Engineered Systems Modeling


Engineered Systems Design, Modeling, and Analysis

Engineered Systems Image Complex engineered systems, such as industrial facilities, mines, power plants, spacecraft, computer networks, electronic devices and defense systems, must be designed in such a robust way as possible to sudden or gradual changes in environmental or operational parameters. When such engineered systems are designed and modeled, the system components are typically analyzed using sophisticated engineering system analysis tools (e.g., structural analysis models). Although the components themselves may be modeled in great detail, it can sometimes be difficult to evaluate behavior of the system as an integrated whole. This is because in order to understand and predict the behavior of a complex system, it is not enough to understand the behavior of the individual components; the interactions of the various components must also be understood. Moreover, in many engineered systems, human interactions and organizational behavior may also play an important role in how the system functions.

Realistic analysis of such engineered systems is best facilitated by a “total system” model representing the interactions, interdependencies and feedbacks between the various system components (including humans). Without such a model, it may not be possible to identify potential bottlenecks, risks, failure mechanisms, fatal flaws or system incompatibilities.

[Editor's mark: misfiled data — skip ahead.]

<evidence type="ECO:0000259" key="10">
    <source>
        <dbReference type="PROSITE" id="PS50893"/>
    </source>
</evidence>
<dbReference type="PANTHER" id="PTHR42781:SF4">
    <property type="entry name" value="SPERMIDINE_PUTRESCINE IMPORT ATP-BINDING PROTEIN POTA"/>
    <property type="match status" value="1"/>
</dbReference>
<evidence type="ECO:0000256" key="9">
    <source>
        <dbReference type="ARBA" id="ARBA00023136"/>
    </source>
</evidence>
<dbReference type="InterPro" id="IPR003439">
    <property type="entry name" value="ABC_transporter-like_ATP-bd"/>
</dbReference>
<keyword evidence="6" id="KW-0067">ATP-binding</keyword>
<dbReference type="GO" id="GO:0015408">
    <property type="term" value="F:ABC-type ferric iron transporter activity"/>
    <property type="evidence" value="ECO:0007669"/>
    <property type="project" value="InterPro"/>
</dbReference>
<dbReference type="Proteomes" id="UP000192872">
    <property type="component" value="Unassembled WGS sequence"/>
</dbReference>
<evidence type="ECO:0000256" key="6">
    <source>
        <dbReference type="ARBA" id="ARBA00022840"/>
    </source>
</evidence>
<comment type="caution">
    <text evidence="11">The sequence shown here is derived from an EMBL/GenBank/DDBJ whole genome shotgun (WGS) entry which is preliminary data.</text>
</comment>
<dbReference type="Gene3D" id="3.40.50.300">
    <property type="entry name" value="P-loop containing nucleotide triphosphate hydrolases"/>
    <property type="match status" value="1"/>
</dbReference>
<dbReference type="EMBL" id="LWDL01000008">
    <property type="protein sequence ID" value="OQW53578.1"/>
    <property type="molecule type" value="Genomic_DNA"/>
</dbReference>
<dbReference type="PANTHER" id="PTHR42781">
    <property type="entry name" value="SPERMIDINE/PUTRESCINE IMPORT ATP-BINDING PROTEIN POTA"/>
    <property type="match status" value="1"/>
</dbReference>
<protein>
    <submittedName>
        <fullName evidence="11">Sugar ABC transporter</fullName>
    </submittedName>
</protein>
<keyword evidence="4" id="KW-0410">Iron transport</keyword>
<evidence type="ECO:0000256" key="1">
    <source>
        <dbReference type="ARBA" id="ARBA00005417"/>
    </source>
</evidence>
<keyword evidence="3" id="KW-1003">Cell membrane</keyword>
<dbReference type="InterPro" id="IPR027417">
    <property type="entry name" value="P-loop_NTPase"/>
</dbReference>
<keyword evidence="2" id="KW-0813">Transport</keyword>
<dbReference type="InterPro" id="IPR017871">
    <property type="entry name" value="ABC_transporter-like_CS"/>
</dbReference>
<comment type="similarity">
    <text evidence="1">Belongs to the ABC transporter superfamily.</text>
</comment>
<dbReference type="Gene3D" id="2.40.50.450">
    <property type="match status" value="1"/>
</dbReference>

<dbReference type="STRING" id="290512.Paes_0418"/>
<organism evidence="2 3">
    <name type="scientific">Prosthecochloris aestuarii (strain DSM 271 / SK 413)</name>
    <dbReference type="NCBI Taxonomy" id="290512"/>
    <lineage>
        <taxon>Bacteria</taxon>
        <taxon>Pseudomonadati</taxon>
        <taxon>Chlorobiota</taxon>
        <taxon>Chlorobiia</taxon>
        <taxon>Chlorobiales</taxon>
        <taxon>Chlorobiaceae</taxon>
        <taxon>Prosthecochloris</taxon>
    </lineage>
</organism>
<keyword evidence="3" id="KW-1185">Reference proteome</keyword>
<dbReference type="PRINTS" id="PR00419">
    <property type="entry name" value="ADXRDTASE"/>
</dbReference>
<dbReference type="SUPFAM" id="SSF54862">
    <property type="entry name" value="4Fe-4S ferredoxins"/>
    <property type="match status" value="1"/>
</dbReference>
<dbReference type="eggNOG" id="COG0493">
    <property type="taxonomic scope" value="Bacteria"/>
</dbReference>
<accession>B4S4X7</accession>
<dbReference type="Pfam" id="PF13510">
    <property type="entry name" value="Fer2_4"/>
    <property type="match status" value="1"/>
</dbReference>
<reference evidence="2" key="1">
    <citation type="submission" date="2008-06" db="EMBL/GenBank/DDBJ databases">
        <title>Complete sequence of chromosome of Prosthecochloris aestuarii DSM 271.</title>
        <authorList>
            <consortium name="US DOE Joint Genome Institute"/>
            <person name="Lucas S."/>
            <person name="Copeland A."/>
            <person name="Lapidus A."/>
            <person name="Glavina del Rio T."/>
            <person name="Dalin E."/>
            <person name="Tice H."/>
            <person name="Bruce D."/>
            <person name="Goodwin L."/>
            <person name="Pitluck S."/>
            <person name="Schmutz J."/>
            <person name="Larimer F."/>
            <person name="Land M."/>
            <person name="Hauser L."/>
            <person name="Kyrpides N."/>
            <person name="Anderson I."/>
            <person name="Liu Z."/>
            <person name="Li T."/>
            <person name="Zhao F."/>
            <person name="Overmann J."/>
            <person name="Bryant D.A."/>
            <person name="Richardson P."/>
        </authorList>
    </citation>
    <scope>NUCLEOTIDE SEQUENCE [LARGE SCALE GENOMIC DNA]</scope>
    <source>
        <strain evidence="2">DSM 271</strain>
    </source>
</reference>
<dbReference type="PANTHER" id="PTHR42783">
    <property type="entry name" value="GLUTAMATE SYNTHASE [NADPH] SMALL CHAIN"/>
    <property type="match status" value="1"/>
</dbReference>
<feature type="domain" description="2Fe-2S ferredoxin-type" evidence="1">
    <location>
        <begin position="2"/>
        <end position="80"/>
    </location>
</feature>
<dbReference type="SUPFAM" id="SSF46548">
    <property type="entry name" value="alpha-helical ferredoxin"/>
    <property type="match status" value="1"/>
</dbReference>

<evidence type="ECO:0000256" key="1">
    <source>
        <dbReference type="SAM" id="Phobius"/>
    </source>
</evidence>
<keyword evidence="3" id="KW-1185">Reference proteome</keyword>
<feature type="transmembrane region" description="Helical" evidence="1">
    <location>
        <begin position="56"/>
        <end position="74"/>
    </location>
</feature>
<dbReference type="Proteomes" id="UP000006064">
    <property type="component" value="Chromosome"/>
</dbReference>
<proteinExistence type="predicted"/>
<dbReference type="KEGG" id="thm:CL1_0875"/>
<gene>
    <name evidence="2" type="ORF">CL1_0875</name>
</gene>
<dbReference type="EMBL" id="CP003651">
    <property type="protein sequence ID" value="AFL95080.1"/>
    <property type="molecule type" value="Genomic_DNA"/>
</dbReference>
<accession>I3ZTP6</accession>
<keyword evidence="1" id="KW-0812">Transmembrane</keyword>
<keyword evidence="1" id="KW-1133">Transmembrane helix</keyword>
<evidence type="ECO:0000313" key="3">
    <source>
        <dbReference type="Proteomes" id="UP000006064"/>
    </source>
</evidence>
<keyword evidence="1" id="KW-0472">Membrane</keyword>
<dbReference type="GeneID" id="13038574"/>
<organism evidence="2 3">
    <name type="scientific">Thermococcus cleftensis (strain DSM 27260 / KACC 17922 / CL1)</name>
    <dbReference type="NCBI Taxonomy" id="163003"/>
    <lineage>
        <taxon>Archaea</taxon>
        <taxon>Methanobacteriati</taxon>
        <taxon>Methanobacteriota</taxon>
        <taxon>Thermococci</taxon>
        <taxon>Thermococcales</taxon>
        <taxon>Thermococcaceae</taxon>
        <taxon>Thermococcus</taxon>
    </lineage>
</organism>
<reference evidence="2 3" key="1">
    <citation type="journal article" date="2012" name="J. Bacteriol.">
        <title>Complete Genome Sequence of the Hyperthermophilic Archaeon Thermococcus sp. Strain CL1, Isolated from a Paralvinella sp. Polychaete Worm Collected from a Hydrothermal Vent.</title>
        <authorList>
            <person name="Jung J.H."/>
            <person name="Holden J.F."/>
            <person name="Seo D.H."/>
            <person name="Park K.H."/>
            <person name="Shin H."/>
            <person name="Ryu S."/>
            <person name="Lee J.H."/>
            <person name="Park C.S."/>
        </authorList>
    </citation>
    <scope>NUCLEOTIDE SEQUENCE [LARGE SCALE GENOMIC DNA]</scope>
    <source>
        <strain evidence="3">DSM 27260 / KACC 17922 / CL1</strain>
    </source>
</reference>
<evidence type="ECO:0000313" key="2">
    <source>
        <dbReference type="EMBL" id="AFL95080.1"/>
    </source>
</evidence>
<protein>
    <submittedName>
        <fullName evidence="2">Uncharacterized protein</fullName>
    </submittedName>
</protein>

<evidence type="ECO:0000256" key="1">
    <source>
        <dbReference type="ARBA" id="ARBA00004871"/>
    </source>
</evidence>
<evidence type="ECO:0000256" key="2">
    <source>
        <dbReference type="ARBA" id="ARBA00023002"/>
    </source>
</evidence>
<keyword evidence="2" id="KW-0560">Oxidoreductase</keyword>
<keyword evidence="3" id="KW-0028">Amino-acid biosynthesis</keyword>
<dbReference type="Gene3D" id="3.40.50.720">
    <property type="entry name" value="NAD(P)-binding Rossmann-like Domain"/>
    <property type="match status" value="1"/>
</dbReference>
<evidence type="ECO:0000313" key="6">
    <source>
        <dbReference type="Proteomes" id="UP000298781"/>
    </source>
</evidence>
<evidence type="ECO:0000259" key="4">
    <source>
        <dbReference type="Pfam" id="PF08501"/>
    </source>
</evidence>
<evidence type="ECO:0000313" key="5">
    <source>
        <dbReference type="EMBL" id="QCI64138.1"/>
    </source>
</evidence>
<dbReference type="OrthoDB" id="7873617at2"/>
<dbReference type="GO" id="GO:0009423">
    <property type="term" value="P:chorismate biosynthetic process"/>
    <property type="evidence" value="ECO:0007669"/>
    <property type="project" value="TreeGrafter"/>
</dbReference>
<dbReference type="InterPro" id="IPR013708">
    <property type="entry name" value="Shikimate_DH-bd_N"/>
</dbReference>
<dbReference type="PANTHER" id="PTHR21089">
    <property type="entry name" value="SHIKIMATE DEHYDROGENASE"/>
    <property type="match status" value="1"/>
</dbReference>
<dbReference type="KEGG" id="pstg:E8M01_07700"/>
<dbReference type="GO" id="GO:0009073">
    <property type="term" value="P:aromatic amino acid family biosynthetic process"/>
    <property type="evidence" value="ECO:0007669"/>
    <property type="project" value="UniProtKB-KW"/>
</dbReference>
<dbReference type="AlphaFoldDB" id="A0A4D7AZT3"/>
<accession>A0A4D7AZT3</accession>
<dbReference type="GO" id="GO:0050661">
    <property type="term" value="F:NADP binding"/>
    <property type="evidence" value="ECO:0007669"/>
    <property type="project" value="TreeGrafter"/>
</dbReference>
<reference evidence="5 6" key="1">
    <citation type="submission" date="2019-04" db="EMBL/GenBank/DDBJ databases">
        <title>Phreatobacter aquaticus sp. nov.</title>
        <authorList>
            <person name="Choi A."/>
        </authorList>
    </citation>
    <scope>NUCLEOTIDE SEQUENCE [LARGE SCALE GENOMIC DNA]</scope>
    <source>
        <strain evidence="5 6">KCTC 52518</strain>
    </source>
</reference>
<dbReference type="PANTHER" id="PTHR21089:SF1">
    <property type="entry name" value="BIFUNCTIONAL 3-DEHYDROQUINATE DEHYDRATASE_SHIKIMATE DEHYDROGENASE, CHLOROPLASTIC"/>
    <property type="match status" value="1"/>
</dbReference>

The GoldSim simulation software suite has the power and flexibility to build "total system" models of any kind of engineered system, ranging from disposal facilities, mines and industrial facilities to engines, vehicles, electronic systems and spacecraft. Most of these applications fall into the three categories listed below. You can follow these links to learn more:

  • Risk, Failure and Vulnerability Analysis. Predict the probability of failures in an engineered system that could lead to severe damage to the system, injury, loss of life, and/or perhaps damage to the surrounding environment. Identify (and reduce) the vulnerability of engineered systems to both natural (e.g., weather-related) and man-made (e.g., sabotage, terrorism) disruptions.
  • System Reliability and Throughput Analysis. Evaluate the probability that a component or system will perform its required function over a specified time period. Compute the throughput of systems such as processing plants, transportation systems and electronic devices.
  • Warranty Claims Modeling and Cost Analysis. Evaluate the entire life-cycle cost for a product, including warranty claims. Forecast how well a product will perform in deployment, and then make design decisions and/or devise warranty strategies to minimize costs and best serve customers.

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